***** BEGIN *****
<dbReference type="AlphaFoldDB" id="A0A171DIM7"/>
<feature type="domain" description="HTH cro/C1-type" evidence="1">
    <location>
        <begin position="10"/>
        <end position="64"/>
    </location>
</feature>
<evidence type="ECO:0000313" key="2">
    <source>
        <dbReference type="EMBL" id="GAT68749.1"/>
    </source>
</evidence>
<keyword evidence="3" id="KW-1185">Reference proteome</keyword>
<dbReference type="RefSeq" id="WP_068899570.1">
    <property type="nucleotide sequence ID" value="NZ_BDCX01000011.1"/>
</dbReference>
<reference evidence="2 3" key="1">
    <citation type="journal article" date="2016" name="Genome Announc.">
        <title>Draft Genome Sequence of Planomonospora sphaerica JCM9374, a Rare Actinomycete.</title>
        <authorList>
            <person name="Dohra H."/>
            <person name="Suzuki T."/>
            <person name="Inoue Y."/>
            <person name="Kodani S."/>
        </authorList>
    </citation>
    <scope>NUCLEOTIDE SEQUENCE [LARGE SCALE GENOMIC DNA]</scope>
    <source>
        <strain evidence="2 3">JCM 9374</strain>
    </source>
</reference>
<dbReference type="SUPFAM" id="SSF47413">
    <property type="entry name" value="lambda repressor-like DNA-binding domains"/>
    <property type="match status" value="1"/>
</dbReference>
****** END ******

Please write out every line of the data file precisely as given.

<dbReference type="AlphaFoldDB" id="A0A171DIM7"/>
<feature type="domain" description="HTH cro/C1-type" evidence="1">
    <location>
        <begin position="10"/>
        <end position="64"/>
    </location>
</feature>
<evidence type="ECO:0000313" key="2">
    <source>
        <dbReference type="EMBL" id="GAT68749.1"/>
    </source>
</evidence>
<keyword evidence="3" id="KW-1185">Reference proteome</keyword>
<dbReference type="RefSeq" id="WP_068899570.1">
    <property type="nucleotide sequence ID" value="NZ_BDCX01000011.1"/>
</dbReference>
<reference evidence="2 3" key="1">
    <citation type="journal article" date="2016" name="Genome Announc.">
        <title>Draft Genome Sequence of Planomonospora sphaerica JCM9374, a Rare Actinomycete.</title>
        <authorList>
            <person name="Dohra H."/>
            <person name="Suzuki T."/>
            <person name="Inoue Y."/>
            <person name="Kodani S."/>
        </authorList>
    </citation>
    <scope>NUCLEOTIDE SEQUENCE [LARGE SCALE GENOMIC DNA]</scope>
    <source>
        <strain evidence="2 3">JCM 9374</strain>
    </source>
</reference>
<dbReference type="SUPFAM" id="SSF47413">
    <property type="entry name" value="lambda repressor-like DNA-binding domains"/>
    <property type="match status" value="1"/>
</dbReference>